In Yussef El Guindi’s latest at ACT Theatre, an adrift and too-convenient show is saved by an exceptional performance in its final moments. People of the Book runs through September 29.
Every year around the anniversary of September 11, someone’s commemoration of the victims of the terrorist attacks is accompanied by a fond remembrance of September 12. Among this year’s rosy utterances of nostalgia: Democratic presidential candidate Pete Buttigieg’s debate opening statement, in which he exulted over “the way it felt when for a moment, we came together as a country.”
This is mostly bullshit, as any Arab or Muslim person living in the United States at the time could tell you. These supposedly openhearted times certainly didn’t include them, and the groundswell of xenophobia in this country became an awfully potent factor in the wars we were about to begin outside of this country.
All of this was clearly on the mind of Yussef El Guindi when writing People of the Book, his newest play now receiving its world premiere in an ACT Theatre production directed by artistic director John Langs. As in his previous play Threesome, which also premiered at ACT, El Guindi stews together sexual intrigue and barely buried racial tension, underpinned by a set of overseas circumstances that might not be what they seem.
Husband and wife Amir (Wasim No’mani) and Lynn (Sydney Andrews) are artists — he’s a poet, she’s a sculptor — welcoming back their high school classmate from the Iraq War. Amir and Lynn, high school sweethearts, weren’t exactly friends with Jason (Quinlan Corbett) then, but they’ve reconnected now that he’s written a bestselling memoir about his dramatic war experiences and the Iraqi woman, Madeeha (Monika Jolly), he rescued and then married.
The allusion to Jason and Medea is clear (and a strong clue to the nature of the initially opaque Madeeha), but El Guindi’s play is less Greek mythology riff than elevated airport bookstand thriller. People of the Book really leans into its soapy elements, and there are several awfully convenient scenes when someone walks in at just the right moment to discover sexual betrayal or hear blurted secrets. It’s a curious mixture with El Guindi’s generally nuanced and thoughtful characterizations and his ideas about patriotism, commitment and art.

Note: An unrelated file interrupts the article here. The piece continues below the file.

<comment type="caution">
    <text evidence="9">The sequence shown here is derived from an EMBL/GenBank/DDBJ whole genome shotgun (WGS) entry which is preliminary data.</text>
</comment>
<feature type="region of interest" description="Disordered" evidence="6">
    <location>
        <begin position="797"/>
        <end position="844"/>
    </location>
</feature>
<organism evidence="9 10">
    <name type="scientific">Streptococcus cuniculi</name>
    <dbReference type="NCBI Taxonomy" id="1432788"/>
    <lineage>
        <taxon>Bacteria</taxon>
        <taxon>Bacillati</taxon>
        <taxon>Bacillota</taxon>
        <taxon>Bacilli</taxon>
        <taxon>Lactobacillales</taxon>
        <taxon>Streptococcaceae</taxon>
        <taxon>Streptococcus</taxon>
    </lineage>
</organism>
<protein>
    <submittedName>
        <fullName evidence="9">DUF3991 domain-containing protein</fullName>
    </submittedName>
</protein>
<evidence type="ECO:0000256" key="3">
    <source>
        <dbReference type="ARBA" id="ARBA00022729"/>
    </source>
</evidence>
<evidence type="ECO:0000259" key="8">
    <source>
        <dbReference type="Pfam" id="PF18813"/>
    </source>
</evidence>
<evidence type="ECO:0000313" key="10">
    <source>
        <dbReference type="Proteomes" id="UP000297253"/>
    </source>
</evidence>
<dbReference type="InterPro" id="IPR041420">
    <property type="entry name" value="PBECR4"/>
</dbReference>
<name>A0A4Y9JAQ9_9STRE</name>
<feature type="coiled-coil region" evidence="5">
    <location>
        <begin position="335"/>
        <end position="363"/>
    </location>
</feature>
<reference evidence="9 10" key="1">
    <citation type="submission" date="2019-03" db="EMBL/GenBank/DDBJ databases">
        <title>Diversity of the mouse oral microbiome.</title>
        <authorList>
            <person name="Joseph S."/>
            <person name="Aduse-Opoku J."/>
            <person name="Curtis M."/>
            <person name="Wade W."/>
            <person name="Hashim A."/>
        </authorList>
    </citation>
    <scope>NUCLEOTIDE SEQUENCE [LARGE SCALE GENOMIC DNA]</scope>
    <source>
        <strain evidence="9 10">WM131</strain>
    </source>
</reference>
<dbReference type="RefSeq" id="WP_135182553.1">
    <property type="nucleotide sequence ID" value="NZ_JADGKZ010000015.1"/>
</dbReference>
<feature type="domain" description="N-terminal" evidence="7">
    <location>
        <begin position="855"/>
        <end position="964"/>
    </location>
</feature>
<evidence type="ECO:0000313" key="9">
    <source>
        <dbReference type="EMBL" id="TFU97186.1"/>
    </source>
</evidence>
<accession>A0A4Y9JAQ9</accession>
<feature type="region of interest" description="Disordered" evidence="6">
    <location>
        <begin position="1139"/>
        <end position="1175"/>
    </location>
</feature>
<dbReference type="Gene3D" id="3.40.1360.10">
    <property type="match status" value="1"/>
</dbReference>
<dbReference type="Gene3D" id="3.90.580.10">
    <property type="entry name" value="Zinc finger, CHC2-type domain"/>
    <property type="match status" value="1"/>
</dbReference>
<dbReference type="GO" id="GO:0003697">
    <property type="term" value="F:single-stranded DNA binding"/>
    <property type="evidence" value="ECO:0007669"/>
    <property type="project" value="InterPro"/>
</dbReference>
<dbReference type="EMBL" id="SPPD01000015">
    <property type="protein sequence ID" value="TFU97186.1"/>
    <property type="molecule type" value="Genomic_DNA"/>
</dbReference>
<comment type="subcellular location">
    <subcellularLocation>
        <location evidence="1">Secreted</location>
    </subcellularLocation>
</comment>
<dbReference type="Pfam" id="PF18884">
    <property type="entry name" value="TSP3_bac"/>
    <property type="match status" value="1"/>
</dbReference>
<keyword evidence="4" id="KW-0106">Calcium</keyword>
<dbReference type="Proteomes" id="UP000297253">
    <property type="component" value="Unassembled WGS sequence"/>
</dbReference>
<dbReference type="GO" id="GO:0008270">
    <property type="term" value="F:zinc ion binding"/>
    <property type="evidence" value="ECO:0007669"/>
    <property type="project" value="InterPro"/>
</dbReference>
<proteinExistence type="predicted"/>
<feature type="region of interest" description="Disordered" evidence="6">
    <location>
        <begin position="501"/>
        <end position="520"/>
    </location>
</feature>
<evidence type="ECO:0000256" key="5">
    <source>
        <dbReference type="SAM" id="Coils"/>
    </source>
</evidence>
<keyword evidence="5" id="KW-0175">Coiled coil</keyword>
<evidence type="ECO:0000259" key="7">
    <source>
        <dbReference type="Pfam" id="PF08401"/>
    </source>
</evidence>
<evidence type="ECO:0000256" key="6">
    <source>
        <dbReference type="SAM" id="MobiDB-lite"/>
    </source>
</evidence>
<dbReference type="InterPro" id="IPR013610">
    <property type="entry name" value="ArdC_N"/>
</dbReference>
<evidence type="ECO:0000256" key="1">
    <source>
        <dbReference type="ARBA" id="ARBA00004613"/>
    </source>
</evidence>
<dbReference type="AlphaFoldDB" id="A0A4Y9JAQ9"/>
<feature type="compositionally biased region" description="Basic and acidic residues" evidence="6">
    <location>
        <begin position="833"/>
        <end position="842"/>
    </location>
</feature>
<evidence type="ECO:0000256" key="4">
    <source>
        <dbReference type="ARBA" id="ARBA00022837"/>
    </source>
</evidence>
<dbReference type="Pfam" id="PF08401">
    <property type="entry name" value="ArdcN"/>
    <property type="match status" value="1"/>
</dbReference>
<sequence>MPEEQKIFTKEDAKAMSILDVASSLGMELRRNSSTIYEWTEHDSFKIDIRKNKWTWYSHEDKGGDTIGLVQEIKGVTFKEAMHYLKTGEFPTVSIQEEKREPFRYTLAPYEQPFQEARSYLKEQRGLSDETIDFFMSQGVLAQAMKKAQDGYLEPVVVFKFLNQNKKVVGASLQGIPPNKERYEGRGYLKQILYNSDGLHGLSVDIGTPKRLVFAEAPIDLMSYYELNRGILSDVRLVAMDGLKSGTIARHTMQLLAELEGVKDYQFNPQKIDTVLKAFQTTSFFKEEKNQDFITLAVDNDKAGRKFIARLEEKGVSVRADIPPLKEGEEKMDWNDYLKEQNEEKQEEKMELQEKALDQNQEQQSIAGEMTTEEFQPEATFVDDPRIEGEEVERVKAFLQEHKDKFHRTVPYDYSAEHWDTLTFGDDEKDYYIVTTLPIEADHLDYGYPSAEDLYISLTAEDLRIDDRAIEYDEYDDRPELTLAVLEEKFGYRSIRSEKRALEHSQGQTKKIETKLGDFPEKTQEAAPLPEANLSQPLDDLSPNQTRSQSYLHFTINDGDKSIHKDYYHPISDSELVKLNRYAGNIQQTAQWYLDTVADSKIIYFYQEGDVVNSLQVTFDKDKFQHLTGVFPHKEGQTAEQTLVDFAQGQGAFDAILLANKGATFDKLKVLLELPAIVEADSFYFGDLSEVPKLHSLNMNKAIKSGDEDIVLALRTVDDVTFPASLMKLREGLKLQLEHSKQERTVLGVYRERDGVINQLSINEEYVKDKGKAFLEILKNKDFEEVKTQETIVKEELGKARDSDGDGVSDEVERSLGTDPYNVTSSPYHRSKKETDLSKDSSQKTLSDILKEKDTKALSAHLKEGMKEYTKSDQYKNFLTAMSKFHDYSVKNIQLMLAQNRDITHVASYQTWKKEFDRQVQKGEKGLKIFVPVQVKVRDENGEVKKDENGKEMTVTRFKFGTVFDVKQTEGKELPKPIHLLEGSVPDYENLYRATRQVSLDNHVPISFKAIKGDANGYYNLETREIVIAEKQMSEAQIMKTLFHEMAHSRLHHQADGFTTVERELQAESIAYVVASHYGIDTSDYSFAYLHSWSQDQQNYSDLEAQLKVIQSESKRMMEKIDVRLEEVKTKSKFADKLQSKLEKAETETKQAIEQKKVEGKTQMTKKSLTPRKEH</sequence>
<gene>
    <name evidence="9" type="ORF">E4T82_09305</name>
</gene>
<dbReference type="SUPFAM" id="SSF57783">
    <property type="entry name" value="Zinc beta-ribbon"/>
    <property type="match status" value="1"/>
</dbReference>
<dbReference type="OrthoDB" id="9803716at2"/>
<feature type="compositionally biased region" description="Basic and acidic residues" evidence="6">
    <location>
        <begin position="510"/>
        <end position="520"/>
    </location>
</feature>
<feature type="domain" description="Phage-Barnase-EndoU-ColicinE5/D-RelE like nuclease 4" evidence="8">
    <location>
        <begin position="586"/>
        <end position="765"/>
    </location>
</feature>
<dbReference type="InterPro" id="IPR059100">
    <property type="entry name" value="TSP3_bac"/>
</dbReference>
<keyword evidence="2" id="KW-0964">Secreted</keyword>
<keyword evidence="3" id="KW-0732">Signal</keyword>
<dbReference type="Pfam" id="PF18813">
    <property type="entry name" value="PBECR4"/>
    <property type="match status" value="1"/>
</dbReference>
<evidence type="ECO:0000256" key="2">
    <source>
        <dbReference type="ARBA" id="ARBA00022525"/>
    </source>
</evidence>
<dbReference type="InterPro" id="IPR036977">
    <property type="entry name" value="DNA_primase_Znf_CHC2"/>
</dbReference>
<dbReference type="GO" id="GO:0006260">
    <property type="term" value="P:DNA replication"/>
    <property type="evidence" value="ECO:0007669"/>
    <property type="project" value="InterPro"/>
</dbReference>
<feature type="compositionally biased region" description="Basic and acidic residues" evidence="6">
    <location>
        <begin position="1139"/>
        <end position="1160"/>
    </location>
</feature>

Amir, a man of Middle Eastern heritage who grew up in the U.S., has his suspicions about Jason’s book, both as a (markedly less successful) writer and as a person with complicated feelings about America and its inextricable empire-building. No’mani’s performance does a good job capturing these contradictions, with an outward joviality struggling to contain mounting frustration that he’s the only one in the room who recognizes what’s happening.
As Jason, Corbett also dons a mask — though it’s far less convincing. There’s not much recognizable humanity in his portrayal, which requires several dramatic whiplashes.
Andrews, saddled with a character who swings wildly from giggly ditz — a cringeworthy early scene has Lynn cooing over Jason’s biceps — to near-sociopath, gives an all-in performance, but the character seems to belong solely to the trashier half of El Guindi’s work.
People of the Book rarely feels like it fuses its disparate identities together, and Langs’ direction is similarly adrift, every scene operating on a different plane. This makes for a frustrating experience, but it also puts El Guindi’s standout moments on a pedestal.
That’s especially true for the final scene, where show MVP Jolly blows the fucking roof off in a lethally mesmerizing monologue that synthesizes El Guindi’s ideas about American imperialism, cultural divides and gender roles with his penchant for juicy drama in a perfect package. All my issues with the preceding 95 minutes melted away, and I came away eager to see where El Guindi goes next. (Jolly better be there.)
People of the Book runs through 9/29 at ACT Theatre in Downtown Seattle. Tickets up to $47, available here. For showtimes, visit Calendar page. Accessibility notes: restrooms are gendered and multi-stall; there is one single-stall, gender-neutral restroom on the second floor near the elevator (near the main upstairs restrooms closest to the Allen). Financial accessibility: discounted tickets are available, including pay-what-you-can tickets on Sunday nights; see info here. Theatre and common areas are wheelchair accessible.
Dusty Somers is a lifelong Seattleite whose love of the arts has resulted in a distressingly large physical media collection. Right about now, he’s probably watching a movie, seeing a play or listening to a record. He has covered theatre for City Arts, The Seattle Times, and NWTheatre.